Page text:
While everyone is focusing on the by now default (pardon the pun) assumption that Greece will default, it may be time to redirect attention to the core of the Eurozone, where tomorrow will mark the 6 month anniversary of S&P's threat that it will downgrade a still government-less and AA+ rated Belgium. From December 14: "If Belgium fails to form a government soon, a downgrade could occur, potentially within six months." Newsflash, at least for S&P which appears to need reminding of what garbage it has published in the recent past: tomorrow is the 6 month anniversary of this report. And the conditions for the downgrade are still there. So instead of continuing the "high and mighty" charade with now weekly downgrades of Greece, perhaps it is time to really throw the Eurozone in a loop and remind the world that the line between the PIIGS and the "developed" nations is relaly non-existent.
And in other worthless news, the San Fran Fed has just burned through more thousands of dollars to come up with the brilliant conclusion that according to the Taylor rule peripheral and core Eurozone countries deserve different interest rates.
Figure 3 compares the paths of rates recommended by the Taylor rule for the euro area’s core and periphery with the actual ECB policy target rate. As noted earlier, the ECB’s actual target rate seems to be in line with the Taylor rule recommendation for the euro area as a whole. But things look very different when the Taylor rule is applied separately to the euro area’s core and periphery. The policy target rate recommended by the Taylor rule for the peripheral countries remains negative. The ECB’s actual policy rate is well above the rate recommended by the Taylor rule for the periphery, but below the Taylor rule recommendation for the core. This is not surprising. The core countries are well along the path of economic recovery. But the peripheral countries are still struggling to recover from the sovereign debt crisis. They are implementing a range of reforms and fiscal adjustments, which have impeded overall economic recovery (see Nechio 2011). It is uncertain whether the peripheral countries will be able to grow fast enough to generate the income they need to service their sovereign debt obligations. Increases in interest rates may make reaching such growth levels even more challenging.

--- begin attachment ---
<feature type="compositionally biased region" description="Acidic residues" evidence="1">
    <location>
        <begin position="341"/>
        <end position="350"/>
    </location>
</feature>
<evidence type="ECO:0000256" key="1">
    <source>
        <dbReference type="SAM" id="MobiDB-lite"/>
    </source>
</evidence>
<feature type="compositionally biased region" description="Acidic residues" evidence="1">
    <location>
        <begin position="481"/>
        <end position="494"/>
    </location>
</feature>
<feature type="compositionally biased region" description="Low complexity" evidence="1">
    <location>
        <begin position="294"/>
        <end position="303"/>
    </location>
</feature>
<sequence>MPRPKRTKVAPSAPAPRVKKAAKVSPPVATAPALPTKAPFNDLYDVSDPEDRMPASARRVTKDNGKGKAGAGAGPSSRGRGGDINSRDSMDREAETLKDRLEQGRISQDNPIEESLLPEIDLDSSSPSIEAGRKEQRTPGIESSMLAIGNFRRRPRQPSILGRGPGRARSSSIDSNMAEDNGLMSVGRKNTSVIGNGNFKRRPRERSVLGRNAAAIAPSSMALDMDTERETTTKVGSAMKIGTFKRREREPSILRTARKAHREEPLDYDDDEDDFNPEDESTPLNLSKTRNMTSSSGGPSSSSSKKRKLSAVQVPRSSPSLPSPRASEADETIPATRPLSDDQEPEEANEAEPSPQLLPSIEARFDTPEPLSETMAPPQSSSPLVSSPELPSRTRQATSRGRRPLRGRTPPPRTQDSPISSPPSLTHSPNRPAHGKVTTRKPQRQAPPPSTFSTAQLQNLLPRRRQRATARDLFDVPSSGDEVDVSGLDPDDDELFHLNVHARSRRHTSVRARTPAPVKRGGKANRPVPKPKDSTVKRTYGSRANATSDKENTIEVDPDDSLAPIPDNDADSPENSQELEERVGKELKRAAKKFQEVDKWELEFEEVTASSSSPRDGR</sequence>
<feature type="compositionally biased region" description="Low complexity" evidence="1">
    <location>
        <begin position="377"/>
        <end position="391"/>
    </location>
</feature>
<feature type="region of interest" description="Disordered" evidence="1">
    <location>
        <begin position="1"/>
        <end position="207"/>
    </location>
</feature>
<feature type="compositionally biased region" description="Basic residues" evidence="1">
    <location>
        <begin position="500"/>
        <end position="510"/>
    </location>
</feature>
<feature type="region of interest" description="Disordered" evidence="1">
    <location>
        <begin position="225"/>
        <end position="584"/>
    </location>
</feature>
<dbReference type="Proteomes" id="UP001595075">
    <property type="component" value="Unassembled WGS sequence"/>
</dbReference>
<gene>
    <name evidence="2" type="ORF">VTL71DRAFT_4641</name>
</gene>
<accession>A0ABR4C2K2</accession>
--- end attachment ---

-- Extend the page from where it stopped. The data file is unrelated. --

Strikingly, Figure 3 shows that a divergence between the ECB’s actual target rate and the rate recommended by the Taylor rule for the peripheral countries is not new, but has reversed itself. Before the 2008 crisis, the ECB target rate lay below the level predicted by the Taylor rule for the peripheral countries. In fact, from the inception of the euro to the 2008 financial crisis, the actual ECB policy rate was below the rate predicted by the Taylor rule for the peripheral countries and more in line with Taylor rule recommendations for the core euro-area countries. During the financial crisis in 2008, the peripheral countries fell into deep recession, which was followed by a debt crisis from which they have yet to recover. By contrast, recovery in the euro-area core has been more robust. These events reversed the historic pattern and positioned the ECB policy rate above the Taylor rule recommendation for the peripheral countries.
When members of a monetary union are experiencing different macroeconomic conditions, a single policy rate is unlikely to fit circumstances in all countries. Currently, the ECB’s target rate seems to be in line with a Taylor rule recommendation for the euro area as a whole. However, economic differences between peripheral and core euro-area countries are sharp. The core countries are recovering, while the peripheral countries still have large unemployment gaps. Thus, the ECB target rate is not in line with Taylor rule recommendations for the peripheral countries.
Yes: this is the quality of content US taxpayers get in exchange for giving the Fed the privilege to print infinite amounts of paper on a whim.